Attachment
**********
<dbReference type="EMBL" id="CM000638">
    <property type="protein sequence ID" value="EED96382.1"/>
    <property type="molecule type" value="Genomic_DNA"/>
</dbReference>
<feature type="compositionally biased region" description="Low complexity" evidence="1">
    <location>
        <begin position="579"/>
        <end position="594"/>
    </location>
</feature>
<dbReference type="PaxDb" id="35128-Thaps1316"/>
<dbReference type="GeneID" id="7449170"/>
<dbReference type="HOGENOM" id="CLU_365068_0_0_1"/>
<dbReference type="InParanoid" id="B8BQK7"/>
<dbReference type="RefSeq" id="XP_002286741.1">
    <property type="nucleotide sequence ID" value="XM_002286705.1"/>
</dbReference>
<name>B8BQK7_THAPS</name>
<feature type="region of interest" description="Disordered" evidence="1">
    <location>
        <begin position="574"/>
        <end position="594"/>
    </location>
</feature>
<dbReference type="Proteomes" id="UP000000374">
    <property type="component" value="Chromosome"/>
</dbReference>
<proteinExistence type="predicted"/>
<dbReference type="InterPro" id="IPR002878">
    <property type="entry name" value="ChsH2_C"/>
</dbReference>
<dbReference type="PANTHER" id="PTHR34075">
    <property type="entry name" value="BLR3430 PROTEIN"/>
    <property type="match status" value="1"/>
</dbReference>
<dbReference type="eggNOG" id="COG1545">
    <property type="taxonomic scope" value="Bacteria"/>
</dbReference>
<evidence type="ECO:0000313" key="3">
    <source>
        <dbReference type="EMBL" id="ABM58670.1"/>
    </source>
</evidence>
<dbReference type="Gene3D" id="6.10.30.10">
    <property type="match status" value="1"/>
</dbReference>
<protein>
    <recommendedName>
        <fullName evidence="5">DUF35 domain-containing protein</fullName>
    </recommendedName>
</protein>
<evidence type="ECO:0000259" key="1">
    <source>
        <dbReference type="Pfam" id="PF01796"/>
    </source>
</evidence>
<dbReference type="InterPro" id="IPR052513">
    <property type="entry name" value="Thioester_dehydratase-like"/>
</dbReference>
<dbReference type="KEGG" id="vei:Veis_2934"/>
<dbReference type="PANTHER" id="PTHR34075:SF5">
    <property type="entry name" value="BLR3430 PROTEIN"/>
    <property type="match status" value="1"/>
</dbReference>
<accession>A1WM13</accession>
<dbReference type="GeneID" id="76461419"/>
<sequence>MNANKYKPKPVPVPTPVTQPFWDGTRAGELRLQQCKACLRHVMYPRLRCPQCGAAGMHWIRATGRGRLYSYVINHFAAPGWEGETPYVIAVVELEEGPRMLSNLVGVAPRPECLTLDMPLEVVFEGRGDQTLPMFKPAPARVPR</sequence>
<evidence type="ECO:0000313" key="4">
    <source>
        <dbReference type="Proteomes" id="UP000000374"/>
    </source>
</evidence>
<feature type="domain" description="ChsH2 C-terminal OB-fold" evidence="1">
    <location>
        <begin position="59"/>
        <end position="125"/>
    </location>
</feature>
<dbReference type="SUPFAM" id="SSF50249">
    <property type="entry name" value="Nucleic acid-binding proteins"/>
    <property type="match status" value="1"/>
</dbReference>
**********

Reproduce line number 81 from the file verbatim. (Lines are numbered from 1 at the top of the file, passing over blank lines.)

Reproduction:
    <property type="match status" value="1"/>